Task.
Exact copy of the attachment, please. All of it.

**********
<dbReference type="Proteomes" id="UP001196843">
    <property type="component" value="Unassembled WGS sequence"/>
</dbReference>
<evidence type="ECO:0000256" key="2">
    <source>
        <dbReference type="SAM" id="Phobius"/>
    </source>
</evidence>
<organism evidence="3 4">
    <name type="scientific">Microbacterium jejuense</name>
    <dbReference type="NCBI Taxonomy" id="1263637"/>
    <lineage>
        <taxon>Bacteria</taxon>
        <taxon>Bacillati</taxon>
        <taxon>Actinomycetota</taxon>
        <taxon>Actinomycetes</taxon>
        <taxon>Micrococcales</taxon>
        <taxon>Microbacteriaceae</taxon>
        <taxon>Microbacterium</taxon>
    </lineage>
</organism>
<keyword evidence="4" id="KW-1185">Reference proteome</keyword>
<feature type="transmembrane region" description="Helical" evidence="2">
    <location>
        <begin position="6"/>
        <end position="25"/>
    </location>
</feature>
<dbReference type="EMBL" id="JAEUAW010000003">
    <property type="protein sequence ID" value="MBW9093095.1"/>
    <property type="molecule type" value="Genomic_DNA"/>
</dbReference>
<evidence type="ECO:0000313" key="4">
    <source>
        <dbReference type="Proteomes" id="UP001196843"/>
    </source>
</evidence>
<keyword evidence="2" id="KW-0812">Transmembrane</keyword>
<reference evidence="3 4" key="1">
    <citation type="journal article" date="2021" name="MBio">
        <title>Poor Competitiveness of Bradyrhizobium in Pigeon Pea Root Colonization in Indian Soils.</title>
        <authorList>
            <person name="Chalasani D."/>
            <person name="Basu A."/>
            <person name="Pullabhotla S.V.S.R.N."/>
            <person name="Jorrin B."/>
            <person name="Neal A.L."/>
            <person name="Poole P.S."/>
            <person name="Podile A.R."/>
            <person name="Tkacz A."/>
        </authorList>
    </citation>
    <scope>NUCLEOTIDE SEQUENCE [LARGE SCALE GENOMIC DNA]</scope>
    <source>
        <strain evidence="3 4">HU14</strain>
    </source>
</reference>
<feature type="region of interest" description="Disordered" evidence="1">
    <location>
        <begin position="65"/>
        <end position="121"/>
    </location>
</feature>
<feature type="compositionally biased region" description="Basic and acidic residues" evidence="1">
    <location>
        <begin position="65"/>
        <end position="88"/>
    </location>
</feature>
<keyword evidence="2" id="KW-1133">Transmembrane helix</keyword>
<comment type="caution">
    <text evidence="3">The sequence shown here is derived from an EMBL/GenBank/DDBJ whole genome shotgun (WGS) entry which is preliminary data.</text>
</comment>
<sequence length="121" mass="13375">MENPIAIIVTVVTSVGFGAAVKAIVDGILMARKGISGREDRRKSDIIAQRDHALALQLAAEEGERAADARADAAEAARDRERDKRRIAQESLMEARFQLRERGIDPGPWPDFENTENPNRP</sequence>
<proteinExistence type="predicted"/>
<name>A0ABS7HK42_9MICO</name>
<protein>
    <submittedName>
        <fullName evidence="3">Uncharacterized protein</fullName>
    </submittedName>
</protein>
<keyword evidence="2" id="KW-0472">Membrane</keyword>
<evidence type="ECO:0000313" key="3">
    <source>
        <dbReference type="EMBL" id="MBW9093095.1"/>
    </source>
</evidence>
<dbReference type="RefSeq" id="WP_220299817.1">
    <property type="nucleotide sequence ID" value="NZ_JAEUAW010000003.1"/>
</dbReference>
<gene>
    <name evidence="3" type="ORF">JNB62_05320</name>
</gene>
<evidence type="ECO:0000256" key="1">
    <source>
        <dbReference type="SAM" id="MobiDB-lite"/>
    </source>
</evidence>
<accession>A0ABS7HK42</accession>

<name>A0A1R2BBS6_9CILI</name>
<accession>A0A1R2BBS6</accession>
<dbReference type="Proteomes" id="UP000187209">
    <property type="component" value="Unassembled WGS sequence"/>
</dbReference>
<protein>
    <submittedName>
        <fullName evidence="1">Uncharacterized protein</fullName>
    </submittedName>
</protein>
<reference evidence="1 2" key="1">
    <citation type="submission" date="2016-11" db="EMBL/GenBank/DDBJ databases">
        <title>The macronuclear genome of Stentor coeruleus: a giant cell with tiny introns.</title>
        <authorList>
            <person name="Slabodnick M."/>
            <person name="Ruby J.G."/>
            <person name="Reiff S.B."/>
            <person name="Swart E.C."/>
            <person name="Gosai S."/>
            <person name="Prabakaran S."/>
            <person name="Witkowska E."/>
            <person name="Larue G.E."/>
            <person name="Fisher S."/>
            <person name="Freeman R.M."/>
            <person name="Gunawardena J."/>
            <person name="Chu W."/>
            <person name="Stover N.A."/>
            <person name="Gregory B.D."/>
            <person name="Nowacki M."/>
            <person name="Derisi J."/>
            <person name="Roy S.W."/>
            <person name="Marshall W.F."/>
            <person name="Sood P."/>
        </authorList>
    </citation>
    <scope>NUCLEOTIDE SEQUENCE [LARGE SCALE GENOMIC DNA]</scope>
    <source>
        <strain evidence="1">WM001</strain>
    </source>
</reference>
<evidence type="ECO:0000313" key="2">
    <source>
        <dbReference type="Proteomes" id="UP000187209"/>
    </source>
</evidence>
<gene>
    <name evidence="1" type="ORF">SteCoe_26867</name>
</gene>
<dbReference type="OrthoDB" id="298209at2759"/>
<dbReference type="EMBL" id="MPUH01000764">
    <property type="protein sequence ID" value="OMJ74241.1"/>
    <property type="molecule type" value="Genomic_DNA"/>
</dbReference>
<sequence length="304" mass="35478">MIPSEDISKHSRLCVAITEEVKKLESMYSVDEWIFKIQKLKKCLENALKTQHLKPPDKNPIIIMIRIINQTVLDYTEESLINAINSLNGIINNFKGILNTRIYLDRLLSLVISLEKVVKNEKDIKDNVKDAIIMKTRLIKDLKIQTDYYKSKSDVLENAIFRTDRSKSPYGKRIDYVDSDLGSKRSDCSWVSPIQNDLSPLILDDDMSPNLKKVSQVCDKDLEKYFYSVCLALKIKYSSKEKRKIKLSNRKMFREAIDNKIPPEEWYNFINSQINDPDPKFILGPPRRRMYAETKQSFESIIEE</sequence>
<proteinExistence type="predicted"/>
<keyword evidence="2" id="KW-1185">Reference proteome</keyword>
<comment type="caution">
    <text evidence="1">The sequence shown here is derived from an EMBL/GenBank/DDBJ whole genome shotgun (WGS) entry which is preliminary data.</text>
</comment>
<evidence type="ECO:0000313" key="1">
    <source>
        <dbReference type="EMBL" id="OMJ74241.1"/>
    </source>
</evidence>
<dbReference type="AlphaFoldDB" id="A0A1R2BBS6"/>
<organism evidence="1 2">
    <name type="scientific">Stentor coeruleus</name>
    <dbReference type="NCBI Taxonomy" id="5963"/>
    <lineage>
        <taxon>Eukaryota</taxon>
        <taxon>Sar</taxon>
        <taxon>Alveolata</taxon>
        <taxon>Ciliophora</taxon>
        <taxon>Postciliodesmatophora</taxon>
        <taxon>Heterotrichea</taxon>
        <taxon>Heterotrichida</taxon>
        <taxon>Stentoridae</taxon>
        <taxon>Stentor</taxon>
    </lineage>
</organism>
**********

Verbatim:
<dbReference type="Proteomes" id="UP001196843">
    <property type="component" value="Unassembled WGS sequence"/>
</dbReference>
<evidence type="ECO:0000256" key="2">
    <source>
        <dbReference type="SAM" id="Phobius"/>
    </source>
</evidence>
<organism evidence="3 4">
    <name type="scientific">Microbacterium jejuense</name>
    <dbReference type="NCBI Taxonomy" id="1263637"/>
    <lineage>
        <taxon>Bacteria</taxon>
        <taxon>Bacillati</taxon>
        <taxon>Actinomycetota</taxon>
        <taxon>Actinomycetes</taxon>
        <taxon>Micrococcales</taxon>
        <taxon>Microbacteriaceae</taxon>
        <taxon>Microbacterium</taxon>
    </lineage>
</organism>
<keyword evidence="4" id="KW-1185">Reference proteome</keyword>
<feature type="transmembrane region" description="Helical" evidence="2">
    <location>
        <begin position="6"/>
        <end position="25"/>
    </location>
</feature>
<dbReference type="EMBL" id="JAEUAW010000003">
    <property type="protein sequence ID" value="MBW9093095.1"/>
    <property type="molecule type" value="Genomic_DNA"/>
</dbReference>
<evidence type="ECO:0000313" key="4">
    <source>
        <dbReference type="Proteomes" id="UP001196843"/>
    </source>
</evidence>
<keyword evidence="2" id="KW-0812">Transmembrane</keyword>
<reference evidence="3 4" key="1">
    <citation type="journal article" date="2021" name="MBio">
        <title>Poor Competitiveness of Bradyrhizobium in Pigeon Pea Root Colonization in Indian Soils.</title>
        <authorList>
            <person name="Chalasani D."/>
            <person name="Basu A."/>
            <person name="Pullabhotla S.V.S.R.N."/>
            <person name="Jorrin B."/>
            <person name="Neal A.L."/>
            <person name="Poole P.S."/>
            <person name="Podile A.R."/>
            <person name="Tkacz A."/>
        </authorList>
    </citation>
    <scope>NUCLEOTIDE SEQUENCE [LARGE SCALE GENOMIC DNA]</scope>
    <source>
        <strain evidence="3 4">HU14</strain>
    </source>
</reference>
<feature type="region of interest" description="Disordered" evidence="1">
    <location>
        <begin position="65"/>
        <end position="121"/>
    </location>
</feature>
<feature type="compositionally biased region" description="Basic and acidic residues" evidence="1">
    <location>
        <begin position="65"/>
        <end position="88"/>
    </location>
</feature>
<keyword evidence="2" id="KW-1133">Transmembrane helix</keyword>
<comment type="caution">
    <text evidence="3">The sequence shown here is derived from an EMBL/GenBank/DDBJ whole genome shotgun (WGS) entry which is preliminary data.</text>
</comment>
<sequence length="121" mass="13375">MENPIAIIVTVVTSVGFGAAVKAIVDGILMARKGISGREDRRKSDIIAQRDHALALQLAAEEGERAADARADAAEAARDRERDKRRIAQESLMEARFQLRERGIDPGPWPDFENTENPNRP</sequence>
<proteinExistence type="predicted"/>
<name>A0ABS7HK42_9MICO</name>
<protein>
    <submittedName>
        <fullName evidence="3">Uncharacterized protein</fullName>
    </submittedName>
</protein>
<keyword evidence="2" id="KW-0472">Membrane</keyword>
<evidence type="ECO:0000313" key="3">
    <source>
        <dbReference type="EMBL" id="MBW9093095.1"/>
    </source>
</evidence>
<dbReference type="RefSeq" id="WP_220299817.1">
    <property type="nucleotide sequence ID" value="NZ_JAEUAW010000003.1"/>
</dbReference>
<gene>
    <name evidence="3" type="ORF">JNB62_05320</name>
</gene>
<evidence type="ECO:0000256" key="1">
    <source>
        <dbReference type="SAM" id="MobiDB-lite"/>
    </source>
</evidence>
<accession>A0ABS7HK42</accession>

<name>A0A1R2BBS6_9CILI</name>
<accession>A0A1R2BBS6</accession>
<dbReference type="Proteomes" id="UP000187209">
    <property type="component" value="Unassembled WGS sequence"/>
</dbReference>
<protein>
    <submittedName>
        <fullName evidence="1">Uncharacterized protein</fullName>
    </submittedName>
</protein>
<reference evidence="1 2" key="1">
    <citation type="submission" date="2016-11" db="EMBL/GenBank/DDBJ databases">
        <title>The macronuclear genome of Stentor coeruleus: a giant cell with tiny introns.</title>
        <authorList>
            <person name="Slabodnick M."/>
            <person name="Ruby J.G."/>
            <person name="Reiff S.B."/>
            <person name="Swart E.C."/>
            <person name="Gosai S."/>
            <person name="Prabakaran S."/>
            <person name="Witkowska E."/>
            <person name="Larue G.E."/>
            <person name="Fisher S."/>
            <person name="Freeman R.M."/>
            <person name="Gunawardena J."/>
            <person name="Chu W."/>
            <person name="Stover N.A."/>
            <person name="Gregory B.D."/>
            <person name="Nowacki M."/>
            <person name="Derisi J."/>
            <person name="Roy S.W."/>
            <person name="Marshall W.F."/>
            <person name="Sood P."/>
        </authorList>
    </citation>
    <scope>NUCLEOTIDE SEQUENCE [LARGE SCALE GENOMIC DNA]</scope>
    <source>
        <strain evidence="1">WM001</strain>
    </source>
</reference>
<evidence type="ECO:0000313" key="2">
    <source>
        <dbReference type="Proteomes" id="UP000187209"/>
    </source>
</evidence>
<gene>
    <name evidence="1" type="ORF">SteCoe_26867</name>
</gene>
<dbReference type="OrthoDB" id="298209at2759"/>
<dbReference type="EMBL" id="MPUH01000764">
    <property type="protein sequence ID" value="OMJ74241.1"/>
    <property type="molecule type" value="Genomic_DNA"/>
</dbReference>
<sequence length="304" mass="35478">MIPSEDISKHSRLCVAITEEVKKLESMYSVDEWIFKIQKLKKCLENALKTQHLKPPDKNPIIIMIRIINQTVLDYTEESLINAINSLNGIINNFKGILNTRIYLDRLLSLVISLEKVVKNEKDIKDNVKDAIIMKTRLIKDLKIQTDYYKSKSDVLENAIFRTDRSKSPYGKRIDYVDSDLGSKRSDCSWVSPIQNDLSPLILDDDMSPNLKKVSQVCDKDLEKYFYSVCLALKIKYSSKEKRKIKLSNRKMFREAIDNKIPPEEWYNFINSQINDPDPKFILGPPRRRMYAETKQSFESIIEE</sequence>
<proteinExistence type="predicted"/>
<keyword evidence="2" id="KW-1185">Reference proteome</keyword>
<comment type="caution">
    <text evidence="1">The sequence shown here is derived from an EMBL/GenBank/DDBJ whole genome shotgun (WGS) entry which is preliminary data.</text>
</comment>
<evidence type="ECO:0000313" key="1">
    <source>
        <dbReference type="EMBL" id="OMJ74241.1"/>
    </source>
</evidence>
<dbReference type="AlphaFoldDB" id="A0A1R2BBS6"/>
<organism evidence="1 2">
    <name type="scientific">Stentor coeruleus</name>
    <dbReference type="NCBI Taxonomy" id="5963"/>
    <lineage>
        <taxon>Eukaryota</taxon>
        <taxon>Sar</taxon>
        <taxon>Alveolata</taxon>
        <taxon>Ciliophora</taxon>
        <taxon>Postciliodesmatophora</taxon>
        <taxon>Heterotrichea</taxon>
        <taxon>Heterotrichida</taxon>
        <taxon>Stentoridae</taxon>
        <taxon>Stentor</taxon>
    </lineage>
</organism>